Post 1: The 30 Day Blog vs Instagram Showdown

Post 1: The 30 Day Blog vs Instagram Showdown

You’ve received an invitation to an art exhibition that will showcase work from your favourite artists. Your friends will be in attendance too; hopefully you bump into them and have some fun together at community-participation creative stations set up around the gallery. You’re excited to be inspired and make connections.

Once you enter the building, it gets overwhelming quickly. There are aggressive marketers pushing products and lifestyles on you. You elbow them away but there are too many and they are insistent. Meanwhile, hecklers try to pick fights with you about opinions you express. You desperately burst through the chaos because you’ve spotted the work of a photographer you love, hanging on a distant wall, but can’t break out of the crowd when random strangers join the marketers, shoving their own art into your face for you to see instead. You also realise you’ve been watched, because the advertisers you listened to the longest are now returning more frequently and becoming more convincing. By the time you’ve thrown off the crowd and reach the photo you wanted to see, you no longer have the energy to appreciate it fully, and you’re in the wrong headspace for any inspiration.

Maybe you’ll go create something instead. You walk over to a creative station and start dabbling with the materials provided. Someone beside you has a style you love and you strike up such an easy conversation about mutual interests that you agree to meet up for coffee later. Ding ding ding! The glow of new friendship evaporates into shock as your name shows up on a giant glowing billboard that dominates a full wall of the gallery. You see it’s a popularity ranking, and what you’ve just created has earned you a pitiful spot near the bottom. Ouch. Maybe you’re not that talented, or the world is unfair.

When you leave, you ask yourself:

Was this a worthwhile, enriching experience? Would you return to this gallery?

It’s a relevant question, because we do return, again and again, often for hours each day, to Instagram. It is shocking that we have normalised the mistreatment described above. Some people have more positive experiences with the app, being better at ignoring the marketers, dodging the hecklers, keeping an intentional and inspired headspace, gracefully extricating themselves from the addiction of external validation, curating a healthy feed, all the while reaping the benefits of social connection. But this is only sometimes the case.

I want to see how it feels to remove most of my photography from social media. As I said on my Instagram post yesterday when I introduced this idea, I want to keep using that platform, for the connection and community it allows me, but at the same time, reduce my support of a construct that is often problematic, immoral, and antithetical to my values. So I will only post my portfolio work there, and everything else will go here instead. This gallery with have calm white walls, no ads, no hecklers, no randos. I’m trying it for 30 days and evaluate my next steps after that.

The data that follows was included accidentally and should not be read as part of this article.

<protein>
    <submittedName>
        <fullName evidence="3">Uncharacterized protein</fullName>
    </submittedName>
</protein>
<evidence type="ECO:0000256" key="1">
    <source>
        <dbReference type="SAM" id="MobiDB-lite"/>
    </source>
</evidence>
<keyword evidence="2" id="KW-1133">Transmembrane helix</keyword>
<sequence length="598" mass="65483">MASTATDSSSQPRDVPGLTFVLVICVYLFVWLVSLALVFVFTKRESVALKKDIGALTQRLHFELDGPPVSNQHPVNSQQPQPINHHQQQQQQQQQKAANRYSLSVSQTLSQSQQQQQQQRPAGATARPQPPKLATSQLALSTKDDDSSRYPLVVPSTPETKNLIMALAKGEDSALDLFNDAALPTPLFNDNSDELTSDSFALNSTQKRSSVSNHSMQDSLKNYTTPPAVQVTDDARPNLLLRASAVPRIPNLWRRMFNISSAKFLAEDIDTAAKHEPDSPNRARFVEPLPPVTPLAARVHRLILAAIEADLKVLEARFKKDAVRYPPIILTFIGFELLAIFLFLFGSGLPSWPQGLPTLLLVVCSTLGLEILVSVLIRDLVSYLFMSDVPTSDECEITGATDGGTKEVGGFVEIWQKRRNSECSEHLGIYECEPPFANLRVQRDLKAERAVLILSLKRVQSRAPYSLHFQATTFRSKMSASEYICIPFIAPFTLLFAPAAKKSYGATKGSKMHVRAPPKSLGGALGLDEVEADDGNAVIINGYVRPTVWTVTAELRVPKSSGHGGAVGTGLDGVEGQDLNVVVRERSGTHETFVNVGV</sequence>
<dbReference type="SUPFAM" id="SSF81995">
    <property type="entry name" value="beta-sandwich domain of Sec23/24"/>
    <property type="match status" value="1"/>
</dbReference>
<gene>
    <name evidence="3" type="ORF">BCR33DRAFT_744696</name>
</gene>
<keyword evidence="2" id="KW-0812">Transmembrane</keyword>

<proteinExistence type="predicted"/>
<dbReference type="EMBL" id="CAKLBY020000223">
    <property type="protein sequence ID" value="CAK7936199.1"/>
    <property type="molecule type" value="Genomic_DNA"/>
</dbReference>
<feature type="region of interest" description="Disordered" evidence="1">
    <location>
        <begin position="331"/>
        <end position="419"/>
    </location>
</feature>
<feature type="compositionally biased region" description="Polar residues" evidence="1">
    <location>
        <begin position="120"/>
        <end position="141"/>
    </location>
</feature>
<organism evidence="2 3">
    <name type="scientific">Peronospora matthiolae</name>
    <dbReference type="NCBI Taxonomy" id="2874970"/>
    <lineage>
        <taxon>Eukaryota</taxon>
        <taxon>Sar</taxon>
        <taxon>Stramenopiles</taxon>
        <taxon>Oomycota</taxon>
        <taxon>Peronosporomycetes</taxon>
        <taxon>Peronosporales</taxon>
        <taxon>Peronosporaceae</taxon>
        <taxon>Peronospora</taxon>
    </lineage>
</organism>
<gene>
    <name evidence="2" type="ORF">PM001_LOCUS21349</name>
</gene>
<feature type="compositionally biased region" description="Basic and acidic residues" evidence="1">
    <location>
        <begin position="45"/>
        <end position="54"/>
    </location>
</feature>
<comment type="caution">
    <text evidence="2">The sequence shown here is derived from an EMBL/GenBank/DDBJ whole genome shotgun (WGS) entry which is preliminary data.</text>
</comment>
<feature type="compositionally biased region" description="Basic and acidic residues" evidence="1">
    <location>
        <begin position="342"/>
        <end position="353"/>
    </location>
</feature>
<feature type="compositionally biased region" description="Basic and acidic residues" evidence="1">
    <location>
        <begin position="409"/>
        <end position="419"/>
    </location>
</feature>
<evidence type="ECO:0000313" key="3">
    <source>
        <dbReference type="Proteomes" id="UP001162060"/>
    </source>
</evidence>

Thank you for your visit here and I hope it is as serene as can be.

Photos are from a rare capture of the full moonrise in June, over Durdle Door. It was a sweaty endeavour as the moon rose after the parking lot closed, so we had to race back up the cliff to the van hoping to avoid a ticket for overstaying by half an hour. Luckily our note on the dashboard worked and we made it unscathed.

Feel free to comment your thoughts below!

Back to blog


These images are absolutely gorgeous! Thank you for choosing to share them with us.


I believe that a lot of people talk about mental health and what the impact of social media can be but few live by the words they speak. In my opinion, you’ve taken a bold step to follow your convictions.
I really like how this post turned out : gorgeous images combined with words that give us another sneak peek into your life and mind. I love how you remain true to yourself and show us alternative ways of living and expressing ourselves : social media is supposed to work for us (showing what we want to show and seeing what we want to see) while too often, we work for social media : we adjust what we post so others might like it better and we get overwhelmed by things we never asked for. I love how you are changing it back to how it’s supposed to work.


I just agree with every word you’ve written here about instagram. I wish more people could go back to sharing their art or life, or whatever they want, in a more mindful way than we’re used to with all the modern social network tendencies…
You’re so brave and your photos are truly amazing!


This is beautifully put and inspiring. Great photos and thoughts – an awesome idea, and I hope it brings you joy!


The motion in the grass makes that photo really amazing

11Milebay / L.E.

Leave a comment

I read and deeply appreciate all of your comments. There is no method for me to respond on this page, but if you’d like an email response, please indicate so and I will be delighted to continue the conversation.